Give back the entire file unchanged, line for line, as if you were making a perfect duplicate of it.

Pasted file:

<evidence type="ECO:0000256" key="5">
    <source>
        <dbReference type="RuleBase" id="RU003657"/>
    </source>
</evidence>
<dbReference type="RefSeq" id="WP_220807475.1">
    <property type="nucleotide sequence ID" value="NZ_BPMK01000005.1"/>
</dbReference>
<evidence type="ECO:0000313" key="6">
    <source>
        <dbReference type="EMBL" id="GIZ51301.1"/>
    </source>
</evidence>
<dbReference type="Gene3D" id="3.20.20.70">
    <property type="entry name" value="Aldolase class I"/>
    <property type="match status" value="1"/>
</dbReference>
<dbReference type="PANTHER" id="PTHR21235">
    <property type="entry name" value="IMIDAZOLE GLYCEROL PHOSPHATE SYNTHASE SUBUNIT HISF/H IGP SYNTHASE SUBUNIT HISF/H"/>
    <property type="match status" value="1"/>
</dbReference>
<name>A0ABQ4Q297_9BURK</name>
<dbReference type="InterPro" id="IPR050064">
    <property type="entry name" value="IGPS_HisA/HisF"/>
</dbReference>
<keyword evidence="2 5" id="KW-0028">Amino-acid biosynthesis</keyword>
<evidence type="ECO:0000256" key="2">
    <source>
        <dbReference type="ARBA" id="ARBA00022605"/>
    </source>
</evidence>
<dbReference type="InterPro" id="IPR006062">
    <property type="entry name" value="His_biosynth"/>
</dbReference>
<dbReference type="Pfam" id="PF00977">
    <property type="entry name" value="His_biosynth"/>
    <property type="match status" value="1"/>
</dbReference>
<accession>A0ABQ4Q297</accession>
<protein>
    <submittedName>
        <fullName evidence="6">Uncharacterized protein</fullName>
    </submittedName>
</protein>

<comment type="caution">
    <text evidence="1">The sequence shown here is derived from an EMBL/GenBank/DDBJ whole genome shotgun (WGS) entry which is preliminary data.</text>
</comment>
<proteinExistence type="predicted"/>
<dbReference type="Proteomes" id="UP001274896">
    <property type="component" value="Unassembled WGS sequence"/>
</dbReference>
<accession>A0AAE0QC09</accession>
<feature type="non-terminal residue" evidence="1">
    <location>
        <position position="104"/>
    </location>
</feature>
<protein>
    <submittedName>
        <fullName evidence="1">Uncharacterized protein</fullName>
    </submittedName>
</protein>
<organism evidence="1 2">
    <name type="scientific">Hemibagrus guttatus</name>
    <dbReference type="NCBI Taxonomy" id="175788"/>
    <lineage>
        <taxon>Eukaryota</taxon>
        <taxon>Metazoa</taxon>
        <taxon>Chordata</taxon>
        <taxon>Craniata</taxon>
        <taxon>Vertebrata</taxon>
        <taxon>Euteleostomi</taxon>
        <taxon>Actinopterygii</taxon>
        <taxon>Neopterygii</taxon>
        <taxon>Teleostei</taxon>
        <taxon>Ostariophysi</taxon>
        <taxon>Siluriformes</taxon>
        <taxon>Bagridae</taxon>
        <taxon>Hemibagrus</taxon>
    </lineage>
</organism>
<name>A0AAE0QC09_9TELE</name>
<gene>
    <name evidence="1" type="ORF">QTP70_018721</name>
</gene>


<evidence type="ECO:0000256" key="5">
    <source>
        <dbReference type="RuleBase" id="RU003657"/>
    </source>
</evidence>
<dbReference type="RefSeq" id="WP_220807475.1">
    <property type="nucleotide sequence ID" value="NZ_BPMK01000005.1"/>
</dbReference>
<evidence type="ECO:0000313" key="6">
    <source>
        <dbReference type="EMBL" id="GIZ51301.1"/>
    </source>
</evidence>
<dbReference type="Gene3D" id="3.20.20.70">
    <property type="entry name" value="Aldolase class I"/>
    <property type="match status" value="1"/>
</dbReference>
<dbReference type="PANTHER" id="PTHR21235">
    <property type="entry name" value="IMIDAZOLE GLYCEROL PHOSPHATE SYNTHASE SUBUNIT HISF/H IGP SYNTHASE SUBUNIT HISF/H"/>
    <property type="match status" value="1"/>
</dbReference>
<name>A0ABQ4Q297_9BURK</name>
<dbReference type="InterPro" id="IPR050064">
    <property type="entry name" value="IGPS_HisA/HisF"/>
</dbReference>
<keyword evidence="2 5" id="KW-0028">Amino-acid biosynthesis</keyword>
<evidence type="ECO:0000256" key="2">
    <source>
        <dbReference type="ARBA" id="ARBA00022605"/>
    </source>
</evidence>
<dbReference type="InterPro" id="IPR006062">
    <property type="entry name" value="His_biosynth"/>
</dbReference>
<dbReference type="Pfam" id="PF00977">
    <property type="entry name" value="His_biosynth"/>
    <property type="match status" value="1"/>
</dbReference>
<accession>A0ABQ4Q297</accession>
<protein>
    <submittedName>
        <fullName evidence="6">Uncharacterized protein</fullName>
    </submittedName>
</protein>

<comment type="caution">
    <text evidence="1">The sequence shown here is derived from an EMBL/GenBank/DDBJ whole genome shotgun (WGS) entry which is preliminary data.</text>
</comment>
<proteinExistence type="predicted"/>
<dbReference type="Proteomes" id="UP001274896">
    <property type="component" value="Unassembled WGS sequence"/>
</dbReference>
<accession>A0AAE0QC09</accession>
<feature type="non-terminal residue" evidence="1">
    <location>
        <position position="104"/>
    </location>
</feature>
<protein>
    <submittedName>
        <fullName evidence="1">Uncharacterized protein</fullName>
    </submittedName>
</protein>
<organism evidence="1 2">
    <name type="scientific">Hemibagrus guttatus</name>
    <dbReference type="NCBI Taxonomy" id="175788"/>
    <lineage>
        <taxon>Eukaryota</taxon>
        <taxon>Metazoa</taxon>
        <taxon>Chordata</taxon>
        <taxon>Craniata</taxon>
        <taxon>Vertebrata</taxon>
        <taxon>Euteleostomi</taxon>
        <taxon>Actinopterygii</taxon>
        <taxon>Neopterygii</taxon>
        <taxon>Teleostei</taxon>
        <taxon>Ostariophysi</taxon>
        <taxon>Siluriformes</taxon>
        <taxon>Bagridae</taxon>
        <taxon>Hemibagrus</taxon>
    </lineage>
</organism>
<name>A0AAE0QC09_9TELE</name>
<gene>
    <name evidence="1" type="ORF">QTP70_018721</name>
</gene>